Tag Archives: Bronze

18th Century Naval Cannons

Cannon View

Cannon View (Photo credit: Travis S.)

English: Cannon - Scillies. One of the cannons...

Image via Wikipedia

Fort Vancouver Cannons

Image via Wikipedia

In the 1500’s gunpowder was beggining to be used in Europe, and light firearms began to be used. Gradually, people began to get ideas that these small pistols could be enlarged to fire large stones and metal balls and so be more effective than the current catapults and trebuchets. Thus the cannon was born. Cannons were large hollow canisters with a hole approximately 7 in. across, and a much smaller one at the back about a centimeter in diameter. 

Gunpowder was poured through the front hole and a large metal or stone ball was rolled in after it. Then, a lighted match was touched to the gunpowder through the smaller hole and #BOOM# the ball is blown out the front with incredible force and blasted into the hull of an enemy ship.

These cannons were made of bronze, which is strong, and though it cannot hold an edge, does not need to. The reason Iron was not used is because before Henry Bessemer, Iron was too brittle and when the powder was lit, it would backfire, throwing shards of metal at the gunners. Not a pretty sight. As I said in my last blog, Steel could be produced, but in small quantities- a two ton cannon is not small quantity.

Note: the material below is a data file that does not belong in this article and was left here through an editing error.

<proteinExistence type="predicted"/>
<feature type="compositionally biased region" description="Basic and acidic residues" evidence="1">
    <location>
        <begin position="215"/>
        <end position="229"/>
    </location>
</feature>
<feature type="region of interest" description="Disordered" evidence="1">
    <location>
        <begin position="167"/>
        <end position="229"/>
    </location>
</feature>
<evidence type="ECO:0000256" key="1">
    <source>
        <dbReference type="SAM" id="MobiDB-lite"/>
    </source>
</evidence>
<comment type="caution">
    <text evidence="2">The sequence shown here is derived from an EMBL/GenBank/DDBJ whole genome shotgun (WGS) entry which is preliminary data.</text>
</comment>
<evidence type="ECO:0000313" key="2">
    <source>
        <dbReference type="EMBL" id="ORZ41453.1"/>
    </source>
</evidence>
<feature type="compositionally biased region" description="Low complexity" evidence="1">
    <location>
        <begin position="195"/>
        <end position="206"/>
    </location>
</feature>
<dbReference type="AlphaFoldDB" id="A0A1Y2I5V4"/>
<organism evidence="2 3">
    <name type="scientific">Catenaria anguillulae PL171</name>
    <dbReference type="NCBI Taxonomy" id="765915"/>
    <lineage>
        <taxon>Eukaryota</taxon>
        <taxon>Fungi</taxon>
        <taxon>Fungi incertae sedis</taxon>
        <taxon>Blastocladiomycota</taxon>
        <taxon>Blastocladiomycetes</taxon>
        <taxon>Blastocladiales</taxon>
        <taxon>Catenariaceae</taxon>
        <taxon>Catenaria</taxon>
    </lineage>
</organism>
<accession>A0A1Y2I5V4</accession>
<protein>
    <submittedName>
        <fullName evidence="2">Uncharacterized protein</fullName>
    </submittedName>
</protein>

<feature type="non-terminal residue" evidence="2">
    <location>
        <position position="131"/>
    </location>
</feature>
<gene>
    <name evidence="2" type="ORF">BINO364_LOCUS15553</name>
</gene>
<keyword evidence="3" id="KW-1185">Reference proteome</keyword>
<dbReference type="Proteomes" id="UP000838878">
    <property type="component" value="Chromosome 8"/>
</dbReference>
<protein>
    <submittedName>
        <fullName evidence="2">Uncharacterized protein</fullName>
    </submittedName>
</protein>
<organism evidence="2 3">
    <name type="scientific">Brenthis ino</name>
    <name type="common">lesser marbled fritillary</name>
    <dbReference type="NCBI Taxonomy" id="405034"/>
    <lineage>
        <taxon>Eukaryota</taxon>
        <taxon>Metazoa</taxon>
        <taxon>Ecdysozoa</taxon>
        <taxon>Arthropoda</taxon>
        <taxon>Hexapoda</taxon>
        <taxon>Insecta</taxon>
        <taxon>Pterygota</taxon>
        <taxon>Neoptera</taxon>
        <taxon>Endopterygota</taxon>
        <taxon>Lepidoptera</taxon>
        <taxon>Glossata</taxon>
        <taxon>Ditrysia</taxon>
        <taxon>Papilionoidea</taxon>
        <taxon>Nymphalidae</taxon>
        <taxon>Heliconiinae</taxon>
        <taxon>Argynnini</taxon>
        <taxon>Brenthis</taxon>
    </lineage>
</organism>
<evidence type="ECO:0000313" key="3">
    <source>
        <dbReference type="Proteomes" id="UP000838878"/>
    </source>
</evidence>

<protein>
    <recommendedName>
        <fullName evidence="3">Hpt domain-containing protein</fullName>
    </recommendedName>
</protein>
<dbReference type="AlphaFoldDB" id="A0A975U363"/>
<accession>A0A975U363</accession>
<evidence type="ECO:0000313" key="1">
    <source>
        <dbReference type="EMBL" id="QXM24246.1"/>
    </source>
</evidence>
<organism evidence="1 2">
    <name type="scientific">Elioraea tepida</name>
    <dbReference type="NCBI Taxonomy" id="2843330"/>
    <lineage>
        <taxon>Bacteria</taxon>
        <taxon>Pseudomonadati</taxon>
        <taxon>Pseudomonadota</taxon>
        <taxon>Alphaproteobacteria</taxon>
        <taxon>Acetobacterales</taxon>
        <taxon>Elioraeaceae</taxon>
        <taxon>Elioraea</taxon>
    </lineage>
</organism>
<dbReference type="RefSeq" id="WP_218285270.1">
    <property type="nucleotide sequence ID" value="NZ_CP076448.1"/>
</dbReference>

Bronze vs. Iron in Antiquity

My favorite ancient civilization is Greece, because of their mythology (cool but revolting and cruel) and also their armour, weaponry, and their love of arts. So, about ancient Greece, you probably know that the Bronze Age came first and then the Iron Age. I told that to Dad, but he said that can’t be, because we all know that Iron is much more common than either copper or tin, the two metals alloyed to make bronze. I showed him a page on wikipedia and proved I was right.

Just a few minutes ago, I researched in a book, and this is what I found: Copper melts at a fairly low temperature, and Tin can be melted in a regular kitchen oven, so it was easy to smelt, mix together, and cast them. Iron melts at too high a temperature for the people in the Bronze Age to make, so it wasn’t until the Iron Age that people could make a high enough temperature to melt the Iron. Once people discovered that, their army had now stronger and more plentiful weaponry.